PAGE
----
How to Identify a Valuable Case Knife

How to Identify a Valuable Case Knife

You might have seen it languishing in one of the glass cases as your wife drags you through yet another dreary, stuffy antique store, or it might have called out to you from a table at an estate sale: a Case pocket knife that looks a good bit older than the one in your pocket. Is the price fair? Identifying a valuable Case knife, for many knife collectors, is a full-time occupation. There are so many factors involved in determining the value of a Case knife, including its age, composition of the blade and handle, and its condition, that it can be a daunting task to really get a fair value for that antique-store knife.

Do you like it?

Do you like it

The most important question in any collecting hobby is the question of whether or not you actually like the item you’re about to purchase. It can become tiresome when collecting to constantly be putting a monetary value on everything. While that will make the collection easier to sell if you ever need to, the truest form of collection on any subject matter, but in particular in collecting Case knives, is to actually enjoy your collection. Case knives have been around for well over a hundred years now, and they’ve made several thousand different types of knife, all of them in different handle variations, with different tang stampings and different badging in the handle. All this adds up to an almost complete impossibility to acquire one of each type of Case knife ever made. This leads in to the question of what particular type of Case knife or variety of Case knife do you like? Center your knife collection around this, and it won’t be quite so daunting (or expensive) of a task to put together a significant Case knife collection. This also allows you the freedom to walk into those antique stores, properly value a Case knife, and even put your own personal valuation on it. Is it one that you need for your collection? If not, is it one that you would like to add to your collection anyway? If you don’t need the knife, it’s expensive, and you don’t particularly like it, then why would you get it?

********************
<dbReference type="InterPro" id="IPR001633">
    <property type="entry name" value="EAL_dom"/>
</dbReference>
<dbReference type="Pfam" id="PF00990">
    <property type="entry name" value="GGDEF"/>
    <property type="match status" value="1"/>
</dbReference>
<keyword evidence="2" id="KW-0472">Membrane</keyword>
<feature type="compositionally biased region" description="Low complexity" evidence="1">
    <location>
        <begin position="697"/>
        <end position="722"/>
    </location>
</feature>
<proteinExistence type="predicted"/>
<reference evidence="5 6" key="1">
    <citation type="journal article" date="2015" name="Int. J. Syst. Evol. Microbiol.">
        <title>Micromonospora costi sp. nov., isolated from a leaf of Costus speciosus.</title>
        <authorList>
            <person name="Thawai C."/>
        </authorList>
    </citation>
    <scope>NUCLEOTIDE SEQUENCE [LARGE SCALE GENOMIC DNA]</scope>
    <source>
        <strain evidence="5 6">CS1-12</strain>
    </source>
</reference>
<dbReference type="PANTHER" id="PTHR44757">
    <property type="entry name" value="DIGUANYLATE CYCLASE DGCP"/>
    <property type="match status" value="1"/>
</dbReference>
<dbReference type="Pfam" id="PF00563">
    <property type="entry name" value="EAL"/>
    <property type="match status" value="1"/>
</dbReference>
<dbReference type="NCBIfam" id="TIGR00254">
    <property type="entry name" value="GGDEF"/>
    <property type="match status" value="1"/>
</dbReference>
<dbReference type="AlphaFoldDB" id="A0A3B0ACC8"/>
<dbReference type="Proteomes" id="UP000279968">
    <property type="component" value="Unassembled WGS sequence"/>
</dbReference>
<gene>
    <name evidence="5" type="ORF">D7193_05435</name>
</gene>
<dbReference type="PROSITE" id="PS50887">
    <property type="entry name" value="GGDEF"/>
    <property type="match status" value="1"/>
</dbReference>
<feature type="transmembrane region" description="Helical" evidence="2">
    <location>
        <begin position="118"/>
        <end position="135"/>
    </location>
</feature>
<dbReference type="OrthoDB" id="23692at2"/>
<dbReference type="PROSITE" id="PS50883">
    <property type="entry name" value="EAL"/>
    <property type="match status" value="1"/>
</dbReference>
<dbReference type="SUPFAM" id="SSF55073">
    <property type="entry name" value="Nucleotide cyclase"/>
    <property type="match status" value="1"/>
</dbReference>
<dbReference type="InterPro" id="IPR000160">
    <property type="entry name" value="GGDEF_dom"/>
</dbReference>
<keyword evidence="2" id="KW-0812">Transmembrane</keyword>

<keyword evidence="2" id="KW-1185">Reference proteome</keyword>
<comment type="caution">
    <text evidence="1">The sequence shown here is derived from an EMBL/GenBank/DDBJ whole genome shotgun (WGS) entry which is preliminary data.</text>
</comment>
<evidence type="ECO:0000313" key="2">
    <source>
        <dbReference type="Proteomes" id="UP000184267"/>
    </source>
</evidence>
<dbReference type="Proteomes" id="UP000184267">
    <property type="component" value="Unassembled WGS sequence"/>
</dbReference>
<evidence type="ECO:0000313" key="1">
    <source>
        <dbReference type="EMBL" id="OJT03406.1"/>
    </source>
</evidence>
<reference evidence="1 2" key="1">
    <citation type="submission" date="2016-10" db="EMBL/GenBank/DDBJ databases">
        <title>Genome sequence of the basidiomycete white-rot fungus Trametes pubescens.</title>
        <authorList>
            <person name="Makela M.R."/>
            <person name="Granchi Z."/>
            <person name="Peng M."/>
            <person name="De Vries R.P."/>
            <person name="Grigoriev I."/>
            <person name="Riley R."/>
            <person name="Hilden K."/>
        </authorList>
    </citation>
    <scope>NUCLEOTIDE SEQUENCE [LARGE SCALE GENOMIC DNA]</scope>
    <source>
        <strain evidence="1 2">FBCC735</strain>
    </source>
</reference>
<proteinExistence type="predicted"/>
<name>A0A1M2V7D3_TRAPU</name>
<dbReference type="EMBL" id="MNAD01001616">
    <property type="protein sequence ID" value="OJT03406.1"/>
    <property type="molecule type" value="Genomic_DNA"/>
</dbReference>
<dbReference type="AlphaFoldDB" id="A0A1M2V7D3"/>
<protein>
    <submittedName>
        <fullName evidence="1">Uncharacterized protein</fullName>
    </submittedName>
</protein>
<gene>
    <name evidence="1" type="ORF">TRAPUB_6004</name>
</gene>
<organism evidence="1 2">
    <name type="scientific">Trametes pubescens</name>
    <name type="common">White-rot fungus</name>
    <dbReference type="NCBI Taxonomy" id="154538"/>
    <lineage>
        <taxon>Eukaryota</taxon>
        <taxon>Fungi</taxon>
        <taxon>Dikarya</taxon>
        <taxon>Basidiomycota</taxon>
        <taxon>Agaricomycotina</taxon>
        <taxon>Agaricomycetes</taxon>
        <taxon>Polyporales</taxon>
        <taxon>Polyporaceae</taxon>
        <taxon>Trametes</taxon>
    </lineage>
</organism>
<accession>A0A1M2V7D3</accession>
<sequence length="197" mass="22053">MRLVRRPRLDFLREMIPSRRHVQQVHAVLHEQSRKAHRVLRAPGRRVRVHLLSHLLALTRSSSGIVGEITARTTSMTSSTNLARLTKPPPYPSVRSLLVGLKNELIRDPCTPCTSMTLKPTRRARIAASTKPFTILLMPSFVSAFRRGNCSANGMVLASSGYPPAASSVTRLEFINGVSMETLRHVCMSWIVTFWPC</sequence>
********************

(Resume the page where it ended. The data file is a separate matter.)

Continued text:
Important determinations to make when valuing Case knives

Important determinations to make when valuing Case knives

Two of the most important things to keep in mind when determining the value of a Case knife you are considering purchasing are: Is the knife in new or used condition, and has the knife been sharpened? Some overzealous collectors might not realize that sharpening a collectible Case knife can seriously diminish its value, as can carrying the knife. While it might make for an interesting conversation piece, a knife which has the scratches and dings on it which are indicative of having been used can reduce the piece’s value as much as 50%-75% over the value of a mint, never used Case knife, find more info.

So, you’re still looking at that Case knife with the $35 price tag in the antique store, and wondering if it’s worth it? Well, have a look. Let’s say for instance that this is a 1980 Case large trapper with a yellow handle. The stamping number on these knives is #3254. You know that the new value of these knives ranges between $70-$90, and earlier examples can be priced in new condition from nearly $250. This knife, however, is obviously not new. While it has not been sharpened, it has a small crack on the handle, and one of the blades shows signs of use- tiny pits in the surface of the metal indicative of light use and common on knives more than 20 years old. As you know, a used knife depreciates value by about 50% Split the difference between 250 and 70, and you’re left with $160. The crack on the handle is a serious imperfection, even on a used knife, so knock another 75% from that, and you’re left with $40. The price, then, for that particular Case knife, is not entirely unreasonable for its condition, but you might want to try to knock the price down a bit further. Around $27 would be a good deal. Considering that, if you still like the knife, and don’t mind the crack, it’s still less expensive than a new Case knife of the same type, and it’s got some history behind it. For the cost, it’s worth it even if you decide to carry it yourself rather than mount it on the wall.

As with any collection, collecting Case knives is a hobby which can very easily get out of control. Knowing how to properly value Case knives can help you to build a better collection which will have considerable residual value in the future. Just remember to always buy the Case knife that you like before buying one that’s expensive just because it’s a collector piece.